This stunning image is far more than just a worthy screensaver. Captured by NASA’s Chandra X-ray observatory, this twinkling celestial scene shows something truly mind-boggling: a stream of scorching hot gas 250,000 light-years in length. That’s twice the diameter of our host galaxy, the Milky Way.
It’s located about 700 million light-years away, in a galaxy cluster named Zwicky 8338. With temperatures of around 10 million degrees, it’s shooting out X-rays that the NASA observatory is able to detect and showcase to us.
The tail was spotted in November this year, but this latest image shows it in more detail.
According to a statement, scientists think it’s caused by a galaxy called CGCG254-021 losing its gas as it makes its way through Zwicky 8338's own hot cloud of gas. What’s interesting about this image is that the trail of gas seems to be disconnected from the galaxy in question.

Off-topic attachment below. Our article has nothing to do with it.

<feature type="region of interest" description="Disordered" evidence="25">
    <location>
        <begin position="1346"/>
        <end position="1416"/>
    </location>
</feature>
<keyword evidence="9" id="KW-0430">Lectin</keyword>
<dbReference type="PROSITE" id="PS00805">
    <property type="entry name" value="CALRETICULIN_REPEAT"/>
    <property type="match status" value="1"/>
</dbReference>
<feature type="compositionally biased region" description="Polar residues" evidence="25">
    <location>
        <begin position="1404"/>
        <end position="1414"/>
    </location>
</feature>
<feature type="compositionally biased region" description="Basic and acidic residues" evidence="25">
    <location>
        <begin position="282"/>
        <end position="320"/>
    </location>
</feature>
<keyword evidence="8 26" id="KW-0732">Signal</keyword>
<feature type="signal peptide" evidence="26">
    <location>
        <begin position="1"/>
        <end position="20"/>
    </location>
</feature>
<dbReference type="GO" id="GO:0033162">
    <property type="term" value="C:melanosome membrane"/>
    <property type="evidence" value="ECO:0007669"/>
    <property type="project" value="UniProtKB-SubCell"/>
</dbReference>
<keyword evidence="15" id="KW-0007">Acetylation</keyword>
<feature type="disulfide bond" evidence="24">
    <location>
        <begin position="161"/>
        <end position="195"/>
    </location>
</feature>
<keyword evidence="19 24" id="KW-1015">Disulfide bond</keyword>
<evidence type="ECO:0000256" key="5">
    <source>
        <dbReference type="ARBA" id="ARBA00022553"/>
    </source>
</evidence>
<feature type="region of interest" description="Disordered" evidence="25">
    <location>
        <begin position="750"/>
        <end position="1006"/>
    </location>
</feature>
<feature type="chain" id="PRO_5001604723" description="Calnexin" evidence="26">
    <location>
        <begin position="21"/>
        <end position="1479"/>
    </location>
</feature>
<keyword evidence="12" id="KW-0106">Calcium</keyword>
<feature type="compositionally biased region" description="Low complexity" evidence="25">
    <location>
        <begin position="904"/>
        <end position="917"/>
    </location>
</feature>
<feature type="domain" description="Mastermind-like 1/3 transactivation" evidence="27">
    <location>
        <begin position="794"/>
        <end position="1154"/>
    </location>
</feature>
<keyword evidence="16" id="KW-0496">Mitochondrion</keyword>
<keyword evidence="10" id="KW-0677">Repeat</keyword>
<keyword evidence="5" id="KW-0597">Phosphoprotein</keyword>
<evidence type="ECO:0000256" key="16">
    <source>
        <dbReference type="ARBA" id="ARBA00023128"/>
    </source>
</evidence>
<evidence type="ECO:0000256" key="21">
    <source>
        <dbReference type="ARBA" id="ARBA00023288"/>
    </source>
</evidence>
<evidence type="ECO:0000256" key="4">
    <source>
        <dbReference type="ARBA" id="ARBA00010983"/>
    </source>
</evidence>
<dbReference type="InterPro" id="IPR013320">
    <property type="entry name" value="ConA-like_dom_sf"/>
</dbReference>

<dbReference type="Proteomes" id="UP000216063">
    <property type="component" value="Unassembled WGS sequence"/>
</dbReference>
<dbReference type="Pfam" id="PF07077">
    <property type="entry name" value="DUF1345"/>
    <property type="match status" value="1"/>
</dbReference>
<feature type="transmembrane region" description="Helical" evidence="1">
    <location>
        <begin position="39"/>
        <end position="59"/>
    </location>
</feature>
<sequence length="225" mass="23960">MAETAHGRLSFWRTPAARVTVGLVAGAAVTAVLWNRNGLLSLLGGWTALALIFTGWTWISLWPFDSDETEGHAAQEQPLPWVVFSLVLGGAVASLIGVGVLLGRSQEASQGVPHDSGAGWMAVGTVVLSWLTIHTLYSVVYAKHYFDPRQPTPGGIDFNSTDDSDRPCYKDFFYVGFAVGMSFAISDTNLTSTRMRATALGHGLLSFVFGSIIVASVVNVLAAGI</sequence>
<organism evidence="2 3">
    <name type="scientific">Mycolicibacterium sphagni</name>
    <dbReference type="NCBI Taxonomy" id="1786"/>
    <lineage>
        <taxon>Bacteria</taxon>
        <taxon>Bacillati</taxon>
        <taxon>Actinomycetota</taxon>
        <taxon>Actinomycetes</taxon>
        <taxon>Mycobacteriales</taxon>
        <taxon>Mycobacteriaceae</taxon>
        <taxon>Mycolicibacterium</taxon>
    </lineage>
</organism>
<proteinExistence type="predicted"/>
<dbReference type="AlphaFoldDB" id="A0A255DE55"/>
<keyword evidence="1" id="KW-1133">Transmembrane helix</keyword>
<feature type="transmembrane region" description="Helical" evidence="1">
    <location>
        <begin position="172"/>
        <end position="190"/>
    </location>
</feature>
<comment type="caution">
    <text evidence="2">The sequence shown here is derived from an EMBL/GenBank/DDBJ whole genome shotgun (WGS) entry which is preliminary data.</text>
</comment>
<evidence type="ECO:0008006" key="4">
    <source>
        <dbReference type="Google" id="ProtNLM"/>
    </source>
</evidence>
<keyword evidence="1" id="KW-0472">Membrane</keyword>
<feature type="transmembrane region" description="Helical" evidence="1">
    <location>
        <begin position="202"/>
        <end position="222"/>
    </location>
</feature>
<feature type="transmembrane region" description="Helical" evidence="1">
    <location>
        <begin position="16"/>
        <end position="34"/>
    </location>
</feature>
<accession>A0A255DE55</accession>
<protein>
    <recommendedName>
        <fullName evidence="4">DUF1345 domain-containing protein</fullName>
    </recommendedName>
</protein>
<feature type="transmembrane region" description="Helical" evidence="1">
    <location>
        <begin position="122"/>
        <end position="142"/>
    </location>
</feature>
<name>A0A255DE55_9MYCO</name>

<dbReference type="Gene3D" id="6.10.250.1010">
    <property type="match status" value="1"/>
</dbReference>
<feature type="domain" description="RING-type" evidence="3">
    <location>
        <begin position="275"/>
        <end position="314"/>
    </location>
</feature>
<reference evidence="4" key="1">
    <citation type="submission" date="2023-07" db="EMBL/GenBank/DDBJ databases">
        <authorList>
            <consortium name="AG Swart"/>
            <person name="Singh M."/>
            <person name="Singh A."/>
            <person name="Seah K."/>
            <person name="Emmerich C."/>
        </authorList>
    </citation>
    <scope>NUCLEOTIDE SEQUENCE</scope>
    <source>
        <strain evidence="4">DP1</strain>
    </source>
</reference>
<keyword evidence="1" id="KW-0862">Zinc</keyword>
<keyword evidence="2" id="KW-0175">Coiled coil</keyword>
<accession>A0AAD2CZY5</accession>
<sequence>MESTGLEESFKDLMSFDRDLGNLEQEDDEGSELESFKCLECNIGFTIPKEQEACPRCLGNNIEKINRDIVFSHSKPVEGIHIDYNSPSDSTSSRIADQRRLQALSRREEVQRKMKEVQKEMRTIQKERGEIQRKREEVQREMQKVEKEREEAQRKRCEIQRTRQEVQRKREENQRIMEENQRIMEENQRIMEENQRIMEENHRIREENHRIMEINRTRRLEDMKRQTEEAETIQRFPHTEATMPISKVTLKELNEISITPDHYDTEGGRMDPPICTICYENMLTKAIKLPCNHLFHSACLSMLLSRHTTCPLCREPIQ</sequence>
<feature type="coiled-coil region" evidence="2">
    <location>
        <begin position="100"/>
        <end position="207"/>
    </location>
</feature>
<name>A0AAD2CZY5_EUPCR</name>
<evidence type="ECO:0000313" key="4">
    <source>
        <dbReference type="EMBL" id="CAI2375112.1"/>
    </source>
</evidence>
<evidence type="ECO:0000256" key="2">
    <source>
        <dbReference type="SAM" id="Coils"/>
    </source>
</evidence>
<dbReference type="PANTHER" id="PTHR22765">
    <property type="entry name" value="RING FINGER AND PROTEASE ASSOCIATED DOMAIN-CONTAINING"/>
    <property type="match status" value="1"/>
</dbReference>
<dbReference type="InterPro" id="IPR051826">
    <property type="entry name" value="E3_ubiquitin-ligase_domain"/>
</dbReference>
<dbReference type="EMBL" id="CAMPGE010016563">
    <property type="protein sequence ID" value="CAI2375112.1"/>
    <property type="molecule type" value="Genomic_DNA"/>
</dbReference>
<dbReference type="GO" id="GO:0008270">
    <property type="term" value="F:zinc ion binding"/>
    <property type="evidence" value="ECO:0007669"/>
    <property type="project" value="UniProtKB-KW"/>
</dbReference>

“The large separation between the galaxy and the tail might be telling us that the gas has been completely stripped off the galaxy,” Thomas Reiprich, co-author of the study published in Astronomy & Astrophysics, said in a statement. “In effect, the tail has been cut off from the galaxy.”
Aside from being a treat to the visual senses, images such as this are helping scientists understand more about these systems and galactic processes. For instance, in addition to hydrogen, this ribbon of gas was found to contain heavier elements, which could ultimately go on to form stars. In effect, this galaxy is leaving a trail of stellar breadcrumbs.
The image can be seen in full below.
Image credit: X-ray: NASA/CXC/University of Bonn/G. Schellenberger et al; Optical: INT